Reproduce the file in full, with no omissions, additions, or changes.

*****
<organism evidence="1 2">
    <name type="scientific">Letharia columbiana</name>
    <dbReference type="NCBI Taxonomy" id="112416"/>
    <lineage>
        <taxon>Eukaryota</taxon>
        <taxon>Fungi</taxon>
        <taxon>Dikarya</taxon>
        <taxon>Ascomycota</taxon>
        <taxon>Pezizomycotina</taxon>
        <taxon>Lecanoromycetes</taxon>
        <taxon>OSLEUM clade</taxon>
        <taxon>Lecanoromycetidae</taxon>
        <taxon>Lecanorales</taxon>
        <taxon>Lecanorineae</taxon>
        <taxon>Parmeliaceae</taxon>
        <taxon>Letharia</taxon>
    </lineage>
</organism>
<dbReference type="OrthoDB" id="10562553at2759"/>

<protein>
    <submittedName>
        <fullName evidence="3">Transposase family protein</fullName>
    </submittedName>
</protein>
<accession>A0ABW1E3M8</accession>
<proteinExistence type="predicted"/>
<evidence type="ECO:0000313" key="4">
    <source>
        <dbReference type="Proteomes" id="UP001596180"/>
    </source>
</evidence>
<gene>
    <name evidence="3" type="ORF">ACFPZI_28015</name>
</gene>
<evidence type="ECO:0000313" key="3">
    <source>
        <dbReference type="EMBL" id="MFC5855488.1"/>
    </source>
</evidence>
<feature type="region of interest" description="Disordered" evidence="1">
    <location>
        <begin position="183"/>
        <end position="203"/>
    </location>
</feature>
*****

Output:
<organism evidence="1 2">
    <name type="scientific">Letharia columbiana</name>
    <dbReference type="NCBI Taxonomy" id="112416"/>
    <lineage>
        <taxon>Eukaryota</taxon>
        <taxon>Fungi</taxon>
        <taxon>Dikarya</taxon>
        <taxon>Ascomycota</taxon>
        <taxon>Pezizomycotina</taxon>
        <taxon>Lecanoromycetes</taxon>
        <taxon>OSLEUM clade</taxon>
        <taxon>Lecanoromycetidae</taxon>
        <taxon>Lecanorales</taxon>
        <taxon>Lecanorineae</taxon>
        <taxon>Parmeliaceae</taxon>
        <taxon>Letharia</taxon>
    </lineage>
</organism>
<dbReference type="OrthoDB" id="10562553at2759"/>

<protein>
    <submittedName>
        <fullName evidence="3">Transposase family protein</fullName>
    </submittedName>
</protein>
<accession>A0ABW1E3M8</accession>
<proteinExistence type="predicted"/>
<evidence type="ECO:0000313" key="4">
    <source>
        <dbReference type="Proteomes" id="UP001596180"/>
    </source>
</evidence>
<gene>
    <name evidence="3" type="ORF">ACFPZI_28015</name>
</gene>
<evidence type="ECO:0000313" key="3">
    <source>
        <dbReference type="EMBL" id="MFC5855488.1"/>
    </source>
</evidence>
<feature type="region of interest" description="Disordered" evidence="1">
    <location>
        <begin position="183"/>
        <end position="203"/>
    </location>
</feature>